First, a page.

Since the launch of Prime Minister David Cameron’s flagship seven-day GP access scheme, the Government has thrown millions and millions of pounds into it to ensure it can deliver on its key manifesto pledge.
In 2013, Mr Cameron initially revealed that the Government would be providing CCGs with £50m from the ‘Challenge Fund’ – later renamed the GP Access Fund – for 20 areas to trial seven-day GP access.
And then a year later at the Tory party conference, a further £400m in set up costs was announced to support the roll out of seven-day GP access across England by 2020. Practices or groups of practices were invited to bid for an initial £100m fund for the second wave of pilots – later extended with an extra £25m from the then-supposed-to-be premises upgrade fund.
But as revealed by Pulse, NHS England is has been providing ongoing funding to all of the Prime Minister’s seven-day access pilots after their funding has run out, despite plans for them to become self-sustaining by cutting the number of A&E attendances at weekends and evenings.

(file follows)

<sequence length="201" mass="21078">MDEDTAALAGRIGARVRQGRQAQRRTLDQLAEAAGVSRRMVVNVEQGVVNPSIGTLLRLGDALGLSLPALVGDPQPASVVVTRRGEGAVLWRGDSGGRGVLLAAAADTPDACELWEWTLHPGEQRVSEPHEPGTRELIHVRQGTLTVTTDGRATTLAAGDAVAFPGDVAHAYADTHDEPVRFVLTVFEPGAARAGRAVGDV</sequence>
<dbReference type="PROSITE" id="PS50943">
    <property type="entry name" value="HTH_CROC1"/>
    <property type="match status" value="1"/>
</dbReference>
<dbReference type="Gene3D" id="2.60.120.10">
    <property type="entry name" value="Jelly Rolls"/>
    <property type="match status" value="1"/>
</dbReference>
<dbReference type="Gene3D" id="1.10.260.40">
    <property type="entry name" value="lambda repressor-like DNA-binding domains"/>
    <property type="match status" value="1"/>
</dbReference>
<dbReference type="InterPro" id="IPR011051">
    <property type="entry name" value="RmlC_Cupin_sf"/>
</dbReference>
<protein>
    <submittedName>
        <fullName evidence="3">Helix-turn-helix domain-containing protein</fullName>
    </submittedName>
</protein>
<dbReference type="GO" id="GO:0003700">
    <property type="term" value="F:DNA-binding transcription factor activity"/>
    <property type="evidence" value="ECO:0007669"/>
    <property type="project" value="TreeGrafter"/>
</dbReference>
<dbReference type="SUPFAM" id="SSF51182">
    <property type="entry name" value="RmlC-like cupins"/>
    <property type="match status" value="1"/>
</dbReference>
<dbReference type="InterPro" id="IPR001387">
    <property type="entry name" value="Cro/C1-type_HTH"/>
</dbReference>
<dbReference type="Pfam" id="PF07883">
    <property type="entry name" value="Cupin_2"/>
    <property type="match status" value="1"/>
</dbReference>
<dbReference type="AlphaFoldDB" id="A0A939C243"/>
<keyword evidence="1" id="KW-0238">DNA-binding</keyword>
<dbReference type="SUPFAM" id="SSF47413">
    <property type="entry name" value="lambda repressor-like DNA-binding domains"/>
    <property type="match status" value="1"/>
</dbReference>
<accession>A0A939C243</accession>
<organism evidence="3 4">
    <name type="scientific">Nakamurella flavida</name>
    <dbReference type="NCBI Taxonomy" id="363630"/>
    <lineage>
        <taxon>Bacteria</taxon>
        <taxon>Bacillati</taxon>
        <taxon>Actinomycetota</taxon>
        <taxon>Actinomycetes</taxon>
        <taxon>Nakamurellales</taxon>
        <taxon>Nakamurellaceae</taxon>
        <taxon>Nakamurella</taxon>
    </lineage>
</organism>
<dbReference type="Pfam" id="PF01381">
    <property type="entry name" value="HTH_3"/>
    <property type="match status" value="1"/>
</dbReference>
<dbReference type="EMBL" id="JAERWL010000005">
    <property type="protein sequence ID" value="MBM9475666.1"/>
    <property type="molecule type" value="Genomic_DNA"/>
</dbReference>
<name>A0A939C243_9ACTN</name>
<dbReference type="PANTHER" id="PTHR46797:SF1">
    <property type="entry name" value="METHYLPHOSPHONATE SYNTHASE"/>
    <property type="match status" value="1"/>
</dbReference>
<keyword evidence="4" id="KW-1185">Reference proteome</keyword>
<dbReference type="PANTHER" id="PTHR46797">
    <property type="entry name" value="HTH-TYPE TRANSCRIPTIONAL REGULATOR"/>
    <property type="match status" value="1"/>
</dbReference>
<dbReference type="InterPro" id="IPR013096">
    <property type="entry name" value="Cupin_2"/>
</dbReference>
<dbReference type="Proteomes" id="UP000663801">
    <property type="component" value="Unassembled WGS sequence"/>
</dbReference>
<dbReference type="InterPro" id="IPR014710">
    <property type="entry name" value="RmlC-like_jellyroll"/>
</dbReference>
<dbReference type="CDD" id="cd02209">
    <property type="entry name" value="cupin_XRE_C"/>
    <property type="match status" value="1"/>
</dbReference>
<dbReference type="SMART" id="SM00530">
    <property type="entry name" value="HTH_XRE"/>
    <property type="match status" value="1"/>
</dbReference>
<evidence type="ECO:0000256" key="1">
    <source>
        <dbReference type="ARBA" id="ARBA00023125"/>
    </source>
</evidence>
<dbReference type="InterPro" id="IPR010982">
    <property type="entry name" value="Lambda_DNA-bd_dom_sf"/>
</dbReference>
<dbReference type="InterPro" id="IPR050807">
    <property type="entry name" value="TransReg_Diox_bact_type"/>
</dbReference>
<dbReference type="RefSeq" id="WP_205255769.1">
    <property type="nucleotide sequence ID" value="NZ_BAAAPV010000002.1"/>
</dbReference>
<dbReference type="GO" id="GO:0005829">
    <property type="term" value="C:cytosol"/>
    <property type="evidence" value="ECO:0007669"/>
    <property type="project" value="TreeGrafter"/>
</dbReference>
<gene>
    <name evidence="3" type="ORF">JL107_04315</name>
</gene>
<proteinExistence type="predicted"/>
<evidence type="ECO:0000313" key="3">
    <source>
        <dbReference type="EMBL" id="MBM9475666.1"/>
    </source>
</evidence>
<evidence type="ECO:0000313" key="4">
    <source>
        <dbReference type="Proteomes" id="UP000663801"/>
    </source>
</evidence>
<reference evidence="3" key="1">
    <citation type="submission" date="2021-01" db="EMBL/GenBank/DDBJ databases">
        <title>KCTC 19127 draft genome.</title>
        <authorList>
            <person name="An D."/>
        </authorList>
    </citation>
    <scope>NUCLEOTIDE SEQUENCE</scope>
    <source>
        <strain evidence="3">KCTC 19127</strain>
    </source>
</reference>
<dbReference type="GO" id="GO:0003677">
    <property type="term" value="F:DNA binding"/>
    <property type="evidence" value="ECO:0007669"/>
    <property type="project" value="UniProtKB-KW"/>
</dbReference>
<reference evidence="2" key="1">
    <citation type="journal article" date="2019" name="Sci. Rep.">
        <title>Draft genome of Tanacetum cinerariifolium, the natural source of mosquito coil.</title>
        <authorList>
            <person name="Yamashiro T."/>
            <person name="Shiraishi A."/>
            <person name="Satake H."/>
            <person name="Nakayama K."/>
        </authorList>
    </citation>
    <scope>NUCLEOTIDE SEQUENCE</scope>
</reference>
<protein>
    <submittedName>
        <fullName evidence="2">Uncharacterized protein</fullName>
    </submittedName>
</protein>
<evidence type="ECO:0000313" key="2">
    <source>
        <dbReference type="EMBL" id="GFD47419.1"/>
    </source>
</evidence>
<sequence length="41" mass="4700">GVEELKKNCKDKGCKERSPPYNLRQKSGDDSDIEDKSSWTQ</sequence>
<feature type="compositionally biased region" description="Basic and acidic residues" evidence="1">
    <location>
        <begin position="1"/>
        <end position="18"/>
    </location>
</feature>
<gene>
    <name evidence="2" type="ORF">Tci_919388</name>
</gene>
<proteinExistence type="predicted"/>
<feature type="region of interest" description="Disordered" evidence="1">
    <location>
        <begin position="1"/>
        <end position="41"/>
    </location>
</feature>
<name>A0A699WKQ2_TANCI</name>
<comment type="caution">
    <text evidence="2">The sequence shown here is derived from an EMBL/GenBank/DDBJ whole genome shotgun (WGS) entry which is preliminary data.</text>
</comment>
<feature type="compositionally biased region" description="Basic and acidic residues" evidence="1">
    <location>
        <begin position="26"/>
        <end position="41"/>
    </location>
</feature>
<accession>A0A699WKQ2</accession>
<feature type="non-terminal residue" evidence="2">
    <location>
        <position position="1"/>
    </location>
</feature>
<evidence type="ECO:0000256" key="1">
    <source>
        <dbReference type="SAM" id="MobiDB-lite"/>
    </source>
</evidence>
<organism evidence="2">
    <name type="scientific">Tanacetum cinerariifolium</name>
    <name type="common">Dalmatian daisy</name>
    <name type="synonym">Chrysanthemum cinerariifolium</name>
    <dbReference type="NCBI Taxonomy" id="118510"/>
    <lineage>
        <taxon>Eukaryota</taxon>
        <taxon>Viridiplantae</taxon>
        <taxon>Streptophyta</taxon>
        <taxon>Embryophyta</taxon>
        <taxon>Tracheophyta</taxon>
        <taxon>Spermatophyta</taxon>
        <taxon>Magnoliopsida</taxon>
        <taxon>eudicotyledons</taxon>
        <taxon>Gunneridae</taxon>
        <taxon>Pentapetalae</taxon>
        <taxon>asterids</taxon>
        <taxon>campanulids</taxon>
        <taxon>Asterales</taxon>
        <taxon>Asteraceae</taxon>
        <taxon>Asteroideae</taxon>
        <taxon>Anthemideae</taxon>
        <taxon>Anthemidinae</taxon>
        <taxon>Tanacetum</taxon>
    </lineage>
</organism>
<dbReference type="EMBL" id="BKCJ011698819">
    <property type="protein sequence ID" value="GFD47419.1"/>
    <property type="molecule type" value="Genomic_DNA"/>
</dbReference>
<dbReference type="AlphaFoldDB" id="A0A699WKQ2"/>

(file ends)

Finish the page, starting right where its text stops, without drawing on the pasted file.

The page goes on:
The latest official announcement from NHS England was a pledge of £500m in extra funding outlined in the GP Forward View to ensure ‘everyone has access to weekend and evening GP appointments by 2020.’
The GP Forward View, said: ‘NHS England will provide additional funding, on top of current primary medical care allocations – over £500 million by 2020/21 – to enable CCGs to commission and fund extra capacity across England to ensure that by 2020, everyone has access to GP services, including sufficient routine appointments at evenings and weekends to meet locally determined demand, alongside effective access to out of hours and urgent care services.’
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